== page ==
Jewish World Review Jan. 13, 2000 /6 Shevat, 5760
Who gets the house?
DEAR BRUCE: Some years ago my husband insisted on buying our new home in his name alone. I disagreed, and we both signed all of the documents. Later I found out that during that time he was secretly planning on divorcing me. Would I have lost my half of the house had I not signed? -- T.A., Portage, Mich.
DEAR T.A.: If the house was acquired during the marriage and there was no prenuptial agreement or any other document to the contrary, you would have received a portion of the home. There are two different terms, which mean very different things: "equal" distribution, which is self explanatory, and "equitable" distribution, which means that the courts would have decided how much you were entitled to and how much your husband was entitled to. Any time a husband or wife jumps in with the idea to buy a home in his or her name alone, I would get very, very nervous.
DEAR BRUCE: My wife has been convinced by three different professionals that Roth IRAs are no good. Could you comment? -- H.L., Lubbock, Texas
DEAR H.L.: You've got to be kidding! For someone of your age (28), Roth IRAs are an extraordinarily good deal. I suspect that the professionals you talked to are professional insurance salesmen. While I have no problem with salespeople pushing their product, to tell anyone that Roth IRAs are no good is a serious disservice and certainly an indicator of a lack of professional standards. On that basis, I would disqualify those individuals for any type of investment information.
DEAR BRUCE: I live in a large apartment complex. Inexplicably, the management allows you to have not just one dog, but multiple dogs in one unit. Very close to my apartment are two neighbors, one with two dogs and the other with three. I have repeatedly told the management that I work at night and sleep in the daytime, and I can't sleep with dogs yapping. I went so far as to go to one of my neighbors who told me that she couldn't hear me identify myself at the door because the dogs were making too much noise. Can you believe that? I intend to move out at the end of the month, but they say that if I don't give them notice, they will sue me. What do you think? -- R.T., Orlando, Florida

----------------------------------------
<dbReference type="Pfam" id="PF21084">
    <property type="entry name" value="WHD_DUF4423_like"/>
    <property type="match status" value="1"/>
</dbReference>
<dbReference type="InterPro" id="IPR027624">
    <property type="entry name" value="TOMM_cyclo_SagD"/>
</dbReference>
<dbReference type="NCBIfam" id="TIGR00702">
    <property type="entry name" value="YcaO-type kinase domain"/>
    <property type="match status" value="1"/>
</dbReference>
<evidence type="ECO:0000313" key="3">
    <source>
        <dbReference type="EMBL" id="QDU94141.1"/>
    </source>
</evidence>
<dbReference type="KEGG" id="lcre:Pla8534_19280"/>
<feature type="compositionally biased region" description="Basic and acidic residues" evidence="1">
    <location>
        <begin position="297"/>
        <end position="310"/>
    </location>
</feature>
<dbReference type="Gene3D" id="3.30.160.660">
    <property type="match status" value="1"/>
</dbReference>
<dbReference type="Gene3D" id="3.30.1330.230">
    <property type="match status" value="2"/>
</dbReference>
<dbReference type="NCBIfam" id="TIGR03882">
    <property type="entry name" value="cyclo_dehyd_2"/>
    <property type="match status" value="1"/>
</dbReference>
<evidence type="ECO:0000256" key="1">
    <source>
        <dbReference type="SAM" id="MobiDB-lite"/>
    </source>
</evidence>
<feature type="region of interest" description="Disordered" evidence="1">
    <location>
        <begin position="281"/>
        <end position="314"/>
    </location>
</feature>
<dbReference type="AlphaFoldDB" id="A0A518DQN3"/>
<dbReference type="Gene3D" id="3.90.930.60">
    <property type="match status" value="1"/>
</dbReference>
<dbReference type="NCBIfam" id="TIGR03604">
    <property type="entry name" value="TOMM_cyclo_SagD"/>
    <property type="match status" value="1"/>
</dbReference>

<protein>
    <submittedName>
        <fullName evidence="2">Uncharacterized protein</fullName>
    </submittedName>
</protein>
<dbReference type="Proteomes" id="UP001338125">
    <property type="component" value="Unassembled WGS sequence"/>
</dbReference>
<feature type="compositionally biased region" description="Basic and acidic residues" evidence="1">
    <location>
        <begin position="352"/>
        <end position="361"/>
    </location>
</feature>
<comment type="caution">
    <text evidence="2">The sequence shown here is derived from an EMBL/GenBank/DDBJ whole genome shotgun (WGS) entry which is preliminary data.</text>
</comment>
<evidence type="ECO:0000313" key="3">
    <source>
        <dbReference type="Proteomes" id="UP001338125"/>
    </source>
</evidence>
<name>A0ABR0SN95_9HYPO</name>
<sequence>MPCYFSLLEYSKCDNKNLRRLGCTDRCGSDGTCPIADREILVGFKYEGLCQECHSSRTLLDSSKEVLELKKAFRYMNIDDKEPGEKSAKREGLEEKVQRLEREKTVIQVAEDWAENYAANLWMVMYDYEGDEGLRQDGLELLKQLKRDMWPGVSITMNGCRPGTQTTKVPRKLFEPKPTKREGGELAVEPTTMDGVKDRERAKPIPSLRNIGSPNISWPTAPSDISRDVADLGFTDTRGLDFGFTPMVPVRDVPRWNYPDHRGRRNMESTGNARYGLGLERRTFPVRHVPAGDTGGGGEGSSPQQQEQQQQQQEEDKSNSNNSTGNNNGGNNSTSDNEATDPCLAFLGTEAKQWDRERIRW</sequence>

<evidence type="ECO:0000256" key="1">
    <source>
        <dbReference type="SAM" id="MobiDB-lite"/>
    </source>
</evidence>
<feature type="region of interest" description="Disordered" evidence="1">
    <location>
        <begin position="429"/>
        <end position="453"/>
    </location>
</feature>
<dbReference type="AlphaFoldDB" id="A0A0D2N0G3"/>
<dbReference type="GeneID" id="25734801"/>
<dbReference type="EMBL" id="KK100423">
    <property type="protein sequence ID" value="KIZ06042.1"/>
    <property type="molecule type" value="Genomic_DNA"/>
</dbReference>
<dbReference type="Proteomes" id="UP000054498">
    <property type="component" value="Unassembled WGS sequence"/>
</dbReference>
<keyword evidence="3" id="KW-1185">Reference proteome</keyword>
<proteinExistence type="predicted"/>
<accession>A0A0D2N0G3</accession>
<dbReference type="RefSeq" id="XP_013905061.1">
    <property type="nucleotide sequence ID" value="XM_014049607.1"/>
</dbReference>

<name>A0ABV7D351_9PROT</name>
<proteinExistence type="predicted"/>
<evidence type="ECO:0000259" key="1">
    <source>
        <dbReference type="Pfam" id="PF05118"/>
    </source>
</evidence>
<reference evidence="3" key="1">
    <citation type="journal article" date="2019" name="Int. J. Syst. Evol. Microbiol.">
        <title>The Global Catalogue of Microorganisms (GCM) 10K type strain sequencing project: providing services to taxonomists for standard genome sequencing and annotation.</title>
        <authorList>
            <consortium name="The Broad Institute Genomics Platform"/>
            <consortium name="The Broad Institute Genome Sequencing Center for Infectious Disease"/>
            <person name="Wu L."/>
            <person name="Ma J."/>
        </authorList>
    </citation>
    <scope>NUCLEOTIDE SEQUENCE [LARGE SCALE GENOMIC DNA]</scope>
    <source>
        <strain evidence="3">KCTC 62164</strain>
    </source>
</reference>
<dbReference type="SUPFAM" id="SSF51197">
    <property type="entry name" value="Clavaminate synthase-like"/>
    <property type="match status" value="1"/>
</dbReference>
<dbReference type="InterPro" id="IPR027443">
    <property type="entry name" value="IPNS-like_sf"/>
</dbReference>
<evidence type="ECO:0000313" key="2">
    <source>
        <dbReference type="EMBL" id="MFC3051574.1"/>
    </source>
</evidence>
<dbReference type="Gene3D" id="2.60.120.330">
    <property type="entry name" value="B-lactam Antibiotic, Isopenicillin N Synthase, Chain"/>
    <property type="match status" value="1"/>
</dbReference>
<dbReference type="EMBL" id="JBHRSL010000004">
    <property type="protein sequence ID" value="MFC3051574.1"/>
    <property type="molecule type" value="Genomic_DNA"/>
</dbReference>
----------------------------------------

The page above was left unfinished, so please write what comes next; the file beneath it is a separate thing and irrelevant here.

DEAR R.T.: Any landlord who allows more than one pet to a household is just waiting to get his wrist slapped. The landlord has an obligation to provide you with a safe and pleasant environment. In my opinion, they have obviated any lease obligations or notification obligations that you would have had under ordinary conditions. If it means going to small claims court to recover your security, so be
Send your questions to JWR contributor Bruce Williams by clicking here. (Questions of general interest will be answered in future columns. Owing to the volume of mail, personal replies cannot be provided.) Interested in buying or selling a house? Let Bruce Williams' "House Smart" be your guide. (Sales of the book help fund JWR).
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